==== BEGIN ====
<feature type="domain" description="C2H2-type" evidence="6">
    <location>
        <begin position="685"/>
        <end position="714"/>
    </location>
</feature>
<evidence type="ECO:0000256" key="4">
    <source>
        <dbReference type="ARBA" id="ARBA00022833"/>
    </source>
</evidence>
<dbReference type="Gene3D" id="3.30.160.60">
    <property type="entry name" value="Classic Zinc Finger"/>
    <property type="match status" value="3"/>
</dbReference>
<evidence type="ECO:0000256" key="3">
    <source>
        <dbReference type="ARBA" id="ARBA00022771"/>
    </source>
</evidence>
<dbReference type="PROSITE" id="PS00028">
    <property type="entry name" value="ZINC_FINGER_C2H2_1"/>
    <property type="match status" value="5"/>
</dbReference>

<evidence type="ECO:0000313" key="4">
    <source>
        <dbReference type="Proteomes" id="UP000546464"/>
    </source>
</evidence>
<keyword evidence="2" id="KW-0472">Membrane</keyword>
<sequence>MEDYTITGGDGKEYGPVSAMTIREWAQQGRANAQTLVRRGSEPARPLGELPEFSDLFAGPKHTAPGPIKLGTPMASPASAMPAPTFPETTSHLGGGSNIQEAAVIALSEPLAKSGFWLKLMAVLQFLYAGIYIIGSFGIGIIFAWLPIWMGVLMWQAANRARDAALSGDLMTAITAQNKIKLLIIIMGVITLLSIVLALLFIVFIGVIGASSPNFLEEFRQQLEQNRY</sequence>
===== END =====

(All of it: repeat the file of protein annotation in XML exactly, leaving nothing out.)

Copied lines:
<feature type="domain" description="C2H2-type" evidence="6">
    <location>
        <begin position="685"/>
        <end position="714"/>
    </location>
</feature>
<evidence type="ECO:0000256" key="4">
    <source>
        <dbReference type="ARBA" id="ARBA00022833"/>
    </source>
</evidence>
<dbReference type="Gene3D" id="3.30.160.60">
    <property type="entry name" value="Classic Zinc Finger"/>
    <property type="match status" value="3"/>
</dbReference>
<evidence type="ECO:0000256" key="3">
    <source>
        <dbReference type="ARBA" id="ARBA00022771"/>
    </source>
</evidence>
<dbReference type="PROSITE" id="PS00028">
    <property type="entry name" value="ZINC_FINGER_C2H2_1"/>
    <property type="match status" value="5"/>
</dbReference>

<evidence type="ECO:0000313" key="4">
    <source>
        <dbReference type="Proteomes" id="UP000546464"/>
    </source>
</evidence>
<keyword evidence="2" id="KW-0472">Membrane</keyword>
<sequence>MEDYTITGGDGKEYGPVSAMTIREWAQQGRANAQTLVRRGSEPARPLGELPEFSDLFAGPKHTAPGPIKLGTPMASPASAMPAPTFPETTSHLGGGSNIQEAAVIALSEPLAKSGFWLKLMAVLQFLYAGIYIIGSFGIGIIFAWLPIWMGVLMWQAANRARDAALSGDLMTAITAQNKIKLLIIIMGVITLLSIVLALLFIVFIGVIGASSPNFLEEFRQQLEQNRY</sequence>